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  1. #1
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    Upgrading Raleigh Touriste (1984)

    I have a wonderful touring bike called a Raleigh Touriste, it is 24 years & still looks like a youngster. I want to keep it that way, so i've decided to knuckle down & repair/upgrade it.
    In the last 24 years cycling technology has changed beyond all recognition.
    I am unsure of what upgrade path to take to bring this bike back to its best.
    I need the venerable knowledge of a cycling sage
    My Raleigh Touriste needs a new 700c rear wheel /cassette / sprocket combination as the old wheel has met the grim reaper. The original sprocket was 6 speed, attached via an early cassette mechanism.
    The inner distance between the rear frame forks is 128mm, the outer approx 140mm.
    Replacing the 700c rear wheel and sprocket led me to the question:
    What 700c rear wheel and sprocket combination should I upgrade to for this touring bike?
    I want a durable wheel (55 or less) that can be installed in a frame with 128mm between the rear forks.
    The front and rear deraillers also need replacing to be compatible with the new chain & sprocket.
    Previous components:
    Front Derailler: Shimano FD M350
    Rear Derailleur: Shimano RD M350
    Sprocket: 6 speed attached to wheel via early Shimano metal Cassette
    Chainring: Biopace Exage Trail Triple 48-36-28 with FC M350 cranks- In decent condition.
    Gears are SIS Indexed and are adjusted by Shimano SL-1050 Gear Levers, the left has 5 or 6 clicks and accomodates only 6 speed gears.
    Brake levers are Weinmann- brake lines fed vertically through Weinmann black rubber brake hoods which have perished (Cane Creek and Dia Compe sell comparable replacement brake hoods but I cant find them in the UK).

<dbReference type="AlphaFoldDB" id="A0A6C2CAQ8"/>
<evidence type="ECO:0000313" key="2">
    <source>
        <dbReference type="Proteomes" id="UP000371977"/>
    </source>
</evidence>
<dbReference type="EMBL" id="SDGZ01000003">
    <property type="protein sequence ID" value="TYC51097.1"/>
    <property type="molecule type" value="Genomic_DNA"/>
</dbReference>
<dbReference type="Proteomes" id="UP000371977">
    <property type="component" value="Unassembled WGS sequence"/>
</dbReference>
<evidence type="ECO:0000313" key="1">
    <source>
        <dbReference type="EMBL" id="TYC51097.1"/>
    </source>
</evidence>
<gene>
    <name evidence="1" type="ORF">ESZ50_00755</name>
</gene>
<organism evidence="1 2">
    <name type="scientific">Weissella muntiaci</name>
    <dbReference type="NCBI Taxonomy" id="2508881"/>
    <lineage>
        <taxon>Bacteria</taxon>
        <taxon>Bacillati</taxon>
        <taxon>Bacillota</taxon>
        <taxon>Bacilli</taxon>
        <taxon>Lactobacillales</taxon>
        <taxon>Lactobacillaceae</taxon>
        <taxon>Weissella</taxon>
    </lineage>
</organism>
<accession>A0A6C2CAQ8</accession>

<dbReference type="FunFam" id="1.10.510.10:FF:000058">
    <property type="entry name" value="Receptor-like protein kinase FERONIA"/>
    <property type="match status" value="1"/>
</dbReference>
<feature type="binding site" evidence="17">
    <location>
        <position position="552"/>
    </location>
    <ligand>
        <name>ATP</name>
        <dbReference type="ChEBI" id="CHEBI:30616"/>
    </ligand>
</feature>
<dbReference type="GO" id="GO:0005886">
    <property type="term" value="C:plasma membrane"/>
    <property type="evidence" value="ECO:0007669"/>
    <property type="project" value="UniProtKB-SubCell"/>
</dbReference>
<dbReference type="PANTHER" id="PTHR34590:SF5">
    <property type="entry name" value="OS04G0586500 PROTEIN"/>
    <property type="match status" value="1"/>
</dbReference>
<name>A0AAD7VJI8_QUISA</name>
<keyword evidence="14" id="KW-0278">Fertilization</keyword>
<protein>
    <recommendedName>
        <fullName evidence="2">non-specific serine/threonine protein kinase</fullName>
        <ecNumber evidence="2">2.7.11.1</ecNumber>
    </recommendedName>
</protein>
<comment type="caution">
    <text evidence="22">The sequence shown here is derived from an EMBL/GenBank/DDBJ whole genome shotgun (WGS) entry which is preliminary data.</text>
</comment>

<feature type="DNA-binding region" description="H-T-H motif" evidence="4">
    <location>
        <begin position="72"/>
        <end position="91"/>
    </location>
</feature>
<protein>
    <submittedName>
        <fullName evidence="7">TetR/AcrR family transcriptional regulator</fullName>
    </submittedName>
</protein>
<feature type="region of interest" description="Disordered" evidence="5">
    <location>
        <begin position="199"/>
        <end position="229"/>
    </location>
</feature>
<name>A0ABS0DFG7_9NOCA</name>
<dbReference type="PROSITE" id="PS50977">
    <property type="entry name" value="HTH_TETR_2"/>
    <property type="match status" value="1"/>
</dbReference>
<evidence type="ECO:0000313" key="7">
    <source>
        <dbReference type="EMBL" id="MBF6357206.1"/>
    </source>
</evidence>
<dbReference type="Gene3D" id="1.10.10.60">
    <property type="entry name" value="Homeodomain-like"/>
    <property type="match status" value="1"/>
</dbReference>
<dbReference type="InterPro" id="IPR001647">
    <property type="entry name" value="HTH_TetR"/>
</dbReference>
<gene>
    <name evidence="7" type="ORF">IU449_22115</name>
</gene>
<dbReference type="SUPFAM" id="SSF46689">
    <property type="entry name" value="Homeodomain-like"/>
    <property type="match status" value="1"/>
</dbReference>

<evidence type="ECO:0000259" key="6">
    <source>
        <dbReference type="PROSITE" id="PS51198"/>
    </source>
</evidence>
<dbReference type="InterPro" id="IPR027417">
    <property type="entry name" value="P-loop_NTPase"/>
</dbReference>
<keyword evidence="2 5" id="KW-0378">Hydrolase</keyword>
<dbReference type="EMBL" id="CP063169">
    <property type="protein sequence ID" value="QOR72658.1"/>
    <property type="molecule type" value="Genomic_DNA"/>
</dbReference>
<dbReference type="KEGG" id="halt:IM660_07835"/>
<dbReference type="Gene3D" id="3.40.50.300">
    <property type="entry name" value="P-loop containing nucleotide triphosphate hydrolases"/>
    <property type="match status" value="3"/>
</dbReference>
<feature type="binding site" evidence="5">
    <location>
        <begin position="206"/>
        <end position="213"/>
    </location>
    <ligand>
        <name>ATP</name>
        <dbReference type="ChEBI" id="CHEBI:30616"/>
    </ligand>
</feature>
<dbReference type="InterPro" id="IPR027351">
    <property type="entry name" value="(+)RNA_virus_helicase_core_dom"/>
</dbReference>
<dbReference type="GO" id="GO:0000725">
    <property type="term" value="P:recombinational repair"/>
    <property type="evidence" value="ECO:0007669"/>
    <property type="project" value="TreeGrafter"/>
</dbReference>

What Shimano groupset of components should I choose for this upgrade that are suitable & compatible for this touring bike?
    What Chain would be ideal with this groupset?
    Is it possible to buy downshifting gear levers like the Shimano SL-1050's that accomodate 8 or 9 speed sprockets?
    If so what are they called?
    Is it desirable to keep straight gear shifting levers on the diagonal cross bar , or move to gearshifters incorporated into the break levers.
    Is it better to upgrade to an 8, 9 or 10 speed sprocket.
    Can a 8, 9 or 10 speed sprocket fit in an old frame with 700c wheel and 128mm between the rear forks.
    I have tried hard to find answers to some of these questions but so much has changed- I lack experience of some of these new technologies so I would appreciate any constructive suggestions fellow bike forum users could give.

  2. #2
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    The first obvious problem is the rear hub spacing. All modern touring setups are spaced 135mm to accommodate mountain-style hubs. Shimano Deore and Deore LX are the value hubs in this area and are solid for touring. You can get them in 32 and 36 holes. Since your bike is not spaced for these hubs, you will need to spread it (Cold Set) or stay with hubs made for 126mm, which is not friendly for the kind of touring cassettes you're likely to pursue.